“Superannuation funds will be investing heavily into Asia,” says John Donovan, founder of AFM Investment Partners in Melbourne. “I predict that will be the next major wave of investment.”

To that end, he is looking to add indigenous Asian fund managers to AFM’s platform in order to market them to Australian pension funds.

He set up AFM in 2001 as an independent platform representing foreign managers to Aussie investors across several asset classes, as well as marketing, distribution, regulatory and compliance advice, and trustee services. The firm also runs an Australian equity fund.

The typical superannuation fund will have 20-30% of its portfolio allocated to domestic equities, even though the Australian stock market accounts for under 3% of global market capitalisation.

That fact, combined with the rising inflows as mandatory contribution rates among all employees in Australia rises from 9% to 12% over the next few years, means institutional investors have to diversify more overseas.

For now, global mandates go to international brand-name managers based in the US and Europe, as well as those Aussie firms with international capabilities. Donovan thinks superannuation funds are keen to diversify more directly to “our backyard”.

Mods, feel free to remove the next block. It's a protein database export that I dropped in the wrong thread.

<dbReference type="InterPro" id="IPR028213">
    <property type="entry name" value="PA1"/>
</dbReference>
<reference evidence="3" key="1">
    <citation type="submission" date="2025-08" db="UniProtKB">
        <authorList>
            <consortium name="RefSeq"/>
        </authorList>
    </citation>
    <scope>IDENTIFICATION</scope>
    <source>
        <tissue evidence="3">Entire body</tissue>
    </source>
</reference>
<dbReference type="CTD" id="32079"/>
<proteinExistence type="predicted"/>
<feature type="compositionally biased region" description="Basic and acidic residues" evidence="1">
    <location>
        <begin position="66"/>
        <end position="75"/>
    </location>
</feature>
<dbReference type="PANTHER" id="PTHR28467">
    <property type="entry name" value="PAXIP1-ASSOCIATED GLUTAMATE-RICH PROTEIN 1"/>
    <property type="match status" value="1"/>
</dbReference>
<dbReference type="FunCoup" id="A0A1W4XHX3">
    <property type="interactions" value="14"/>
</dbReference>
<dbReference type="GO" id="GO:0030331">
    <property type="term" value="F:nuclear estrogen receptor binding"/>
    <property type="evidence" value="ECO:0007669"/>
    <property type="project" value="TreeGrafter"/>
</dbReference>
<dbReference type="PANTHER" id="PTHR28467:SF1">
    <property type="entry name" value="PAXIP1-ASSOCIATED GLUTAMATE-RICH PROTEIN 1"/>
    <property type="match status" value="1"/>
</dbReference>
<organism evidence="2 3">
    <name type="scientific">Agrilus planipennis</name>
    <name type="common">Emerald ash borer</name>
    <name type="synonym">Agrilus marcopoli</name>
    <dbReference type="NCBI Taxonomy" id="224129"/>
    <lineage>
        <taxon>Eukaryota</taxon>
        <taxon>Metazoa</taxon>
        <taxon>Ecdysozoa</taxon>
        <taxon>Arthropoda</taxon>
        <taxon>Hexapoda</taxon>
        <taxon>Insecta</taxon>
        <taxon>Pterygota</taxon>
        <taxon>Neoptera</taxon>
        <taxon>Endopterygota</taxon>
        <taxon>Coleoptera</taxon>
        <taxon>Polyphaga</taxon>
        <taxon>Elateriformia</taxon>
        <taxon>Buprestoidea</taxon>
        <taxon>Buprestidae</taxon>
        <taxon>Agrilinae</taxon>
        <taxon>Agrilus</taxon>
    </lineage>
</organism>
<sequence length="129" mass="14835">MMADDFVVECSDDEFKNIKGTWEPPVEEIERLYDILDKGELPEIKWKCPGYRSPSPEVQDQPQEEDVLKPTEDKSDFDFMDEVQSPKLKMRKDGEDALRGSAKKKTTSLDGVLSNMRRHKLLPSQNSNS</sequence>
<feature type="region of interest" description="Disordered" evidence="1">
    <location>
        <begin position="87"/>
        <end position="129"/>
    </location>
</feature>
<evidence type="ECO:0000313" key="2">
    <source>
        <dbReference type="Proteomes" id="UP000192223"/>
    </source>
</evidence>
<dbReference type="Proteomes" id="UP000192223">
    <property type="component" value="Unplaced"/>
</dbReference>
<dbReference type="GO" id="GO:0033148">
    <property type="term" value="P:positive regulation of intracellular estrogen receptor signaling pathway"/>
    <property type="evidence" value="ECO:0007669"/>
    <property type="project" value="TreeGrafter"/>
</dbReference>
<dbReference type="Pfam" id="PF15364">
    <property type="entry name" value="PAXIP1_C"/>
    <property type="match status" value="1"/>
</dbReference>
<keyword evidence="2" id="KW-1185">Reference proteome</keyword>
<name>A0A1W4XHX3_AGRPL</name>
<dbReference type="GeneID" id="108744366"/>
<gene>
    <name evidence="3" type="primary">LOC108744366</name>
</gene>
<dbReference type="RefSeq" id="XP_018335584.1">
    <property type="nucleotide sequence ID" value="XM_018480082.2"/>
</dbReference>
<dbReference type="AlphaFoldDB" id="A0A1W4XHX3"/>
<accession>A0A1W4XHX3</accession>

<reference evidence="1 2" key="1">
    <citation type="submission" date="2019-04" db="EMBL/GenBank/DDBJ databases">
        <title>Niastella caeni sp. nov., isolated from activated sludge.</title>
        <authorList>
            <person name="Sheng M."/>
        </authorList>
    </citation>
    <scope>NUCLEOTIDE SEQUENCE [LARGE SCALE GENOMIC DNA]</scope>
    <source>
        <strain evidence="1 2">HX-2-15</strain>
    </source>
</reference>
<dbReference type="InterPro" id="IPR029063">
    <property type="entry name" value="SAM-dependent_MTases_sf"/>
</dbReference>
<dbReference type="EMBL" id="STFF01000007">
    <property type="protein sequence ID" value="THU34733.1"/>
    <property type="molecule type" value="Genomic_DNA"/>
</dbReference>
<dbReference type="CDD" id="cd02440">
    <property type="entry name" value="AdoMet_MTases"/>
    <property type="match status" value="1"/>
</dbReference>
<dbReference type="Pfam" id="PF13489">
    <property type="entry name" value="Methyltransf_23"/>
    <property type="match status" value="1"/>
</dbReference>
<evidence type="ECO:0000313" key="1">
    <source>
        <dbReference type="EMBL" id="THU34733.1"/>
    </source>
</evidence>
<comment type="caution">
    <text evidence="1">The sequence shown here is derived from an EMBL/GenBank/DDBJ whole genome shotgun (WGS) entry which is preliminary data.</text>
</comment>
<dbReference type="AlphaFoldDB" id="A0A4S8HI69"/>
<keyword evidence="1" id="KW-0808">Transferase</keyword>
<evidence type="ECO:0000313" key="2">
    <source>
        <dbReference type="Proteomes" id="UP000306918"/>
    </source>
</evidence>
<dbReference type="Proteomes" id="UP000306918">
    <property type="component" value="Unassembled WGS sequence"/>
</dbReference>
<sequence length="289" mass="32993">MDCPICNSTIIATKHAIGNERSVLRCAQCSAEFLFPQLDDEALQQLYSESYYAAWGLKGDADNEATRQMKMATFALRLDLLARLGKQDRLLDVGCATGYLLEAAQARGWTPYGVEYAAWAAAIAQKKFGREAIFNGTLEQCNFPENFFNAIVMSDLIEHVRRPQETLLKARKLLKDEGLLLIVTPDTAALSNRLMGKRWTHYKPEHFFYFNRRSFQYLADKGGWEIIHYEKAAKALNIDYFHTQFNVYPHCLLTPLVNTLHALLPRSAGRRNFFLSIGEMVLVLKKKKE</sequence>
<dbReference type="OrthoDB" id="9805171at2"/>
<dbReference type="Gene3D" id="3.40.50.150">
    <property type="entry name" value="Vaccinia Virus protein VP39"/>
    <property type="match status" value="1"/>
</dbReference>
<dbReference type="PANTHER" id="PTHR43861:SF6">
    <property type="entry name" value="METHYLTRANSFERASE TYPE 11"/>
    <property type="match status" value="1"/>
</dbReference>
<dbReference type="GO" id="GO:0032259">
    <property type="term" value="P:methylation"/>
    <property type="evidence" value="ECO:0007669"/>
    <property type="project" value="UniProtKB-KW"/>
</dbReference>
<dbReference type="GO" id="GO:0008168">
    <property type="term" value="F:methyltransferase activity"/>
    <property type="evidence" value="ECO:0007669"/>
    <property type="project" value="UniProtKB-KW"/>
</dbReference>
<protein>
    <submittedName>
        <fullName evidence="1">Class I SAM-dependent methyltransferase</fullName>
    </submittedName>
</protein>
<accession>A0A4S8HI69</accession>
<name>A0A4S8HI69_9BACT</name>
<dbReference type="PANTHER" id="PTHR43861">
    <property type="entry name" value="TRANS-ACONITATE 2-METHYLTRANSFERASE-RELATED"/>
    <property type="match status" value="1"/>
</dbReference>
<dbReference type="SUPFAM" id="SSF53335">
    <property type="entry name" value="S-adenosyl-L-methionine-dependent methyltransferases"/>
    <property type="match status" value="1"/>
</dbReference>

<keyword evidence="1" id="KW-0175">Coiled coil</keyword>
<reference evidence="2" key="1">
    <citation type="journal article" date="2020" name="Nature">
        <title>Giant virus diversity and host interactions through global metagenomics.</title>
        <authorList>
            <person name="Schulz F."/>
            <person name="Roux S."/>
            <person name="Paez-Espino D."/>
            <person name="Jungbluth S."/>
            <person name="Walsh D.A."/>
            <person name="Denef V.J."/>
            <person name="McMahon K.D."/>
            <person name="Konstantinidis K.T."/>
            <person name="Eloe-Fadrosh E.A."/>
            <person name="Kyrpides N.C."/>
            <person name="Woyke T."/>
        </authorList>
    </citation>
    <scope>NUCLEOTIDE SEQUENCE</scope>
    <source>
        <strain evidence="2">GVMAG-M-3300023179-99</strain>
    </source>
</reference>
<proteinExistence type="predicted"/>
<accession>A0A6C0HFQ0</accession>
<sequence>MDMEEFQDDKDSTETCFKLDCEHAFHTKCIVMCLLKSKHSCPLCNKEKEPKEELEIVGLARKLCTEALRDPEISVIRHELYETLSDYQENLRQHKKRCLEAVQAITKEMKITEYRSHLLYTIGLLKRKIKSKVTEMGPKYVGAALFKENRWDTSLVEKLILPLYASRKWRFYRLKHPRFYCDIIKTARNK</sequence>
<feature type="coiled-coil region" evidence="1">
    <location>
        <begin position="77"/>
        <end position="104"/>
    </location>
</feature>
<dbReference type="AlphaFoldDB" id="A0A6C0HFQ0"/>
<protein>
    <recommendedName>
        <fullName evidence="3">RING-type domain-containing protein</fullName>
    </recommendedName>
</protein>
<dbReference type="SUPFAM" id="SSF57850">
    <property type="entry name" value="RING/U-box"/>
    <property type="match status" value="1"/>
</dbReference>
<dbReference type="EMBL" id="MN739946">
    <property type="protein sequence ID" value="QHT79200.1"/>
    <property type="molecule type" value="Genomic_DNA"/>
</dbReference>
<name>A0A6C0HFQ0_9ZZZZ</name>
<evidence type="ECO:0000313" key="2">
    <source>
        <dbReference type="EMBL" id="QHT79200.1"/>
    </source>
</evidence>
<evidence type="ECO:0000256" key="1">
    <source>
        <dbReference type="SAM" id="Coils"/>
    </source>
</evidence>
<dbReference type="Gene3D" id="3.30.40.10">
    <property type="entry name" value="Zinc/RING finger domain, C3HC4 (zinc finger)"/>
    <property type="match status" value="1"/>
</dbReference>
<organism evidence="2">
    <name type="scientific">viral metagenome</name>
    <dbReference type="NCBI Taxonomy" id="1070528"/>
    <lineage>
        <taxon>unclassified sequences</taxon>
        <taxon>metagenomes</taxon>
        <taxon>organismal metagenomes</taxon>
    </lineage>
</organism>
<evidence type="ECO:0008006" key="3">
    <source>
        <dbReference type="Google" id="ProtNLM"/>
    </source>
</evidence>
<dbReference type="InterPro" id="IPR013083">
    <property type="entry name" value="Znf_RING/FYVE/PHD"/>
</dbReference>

Last year, AFM added Jakarta-based Mandiri Investasi to its platform, the first Asia-based manager it represents. Donovan says trade ties between the neighbouring countries are strong, as both are resource-driven economies, but investment flows have been scant.

“There is interest in Indonesia, in equities, in bonds, in infrastructure,” Donovan asserts. “I'm putting that interest into practice.”

Mandiri, keen to expand its client footprint across the region, uses AFM as an Australian front office.

Donovan says it will take time for this to translate into tickets, and describes the relationship as long term. This involves putting Mandiri visitors in front of Aussie consultants and investors, but also helping Australian institutions to arrange visits to Jakarta, to kick tyres and meet Indonesian regulators.

Is the effort worth it to superannuation funds? Indonesia is a pretty niche investment. Donovan admits Indonesian securities are far from mainstream, but says superannuation funds do have asset buckets dedicated to ‘excellence’ or ‘alpha’ that could find their way to such plays.

He would like to add one or two more Asia managers, be it local country managers or specialists in particular asset classes at a pan-Asia level.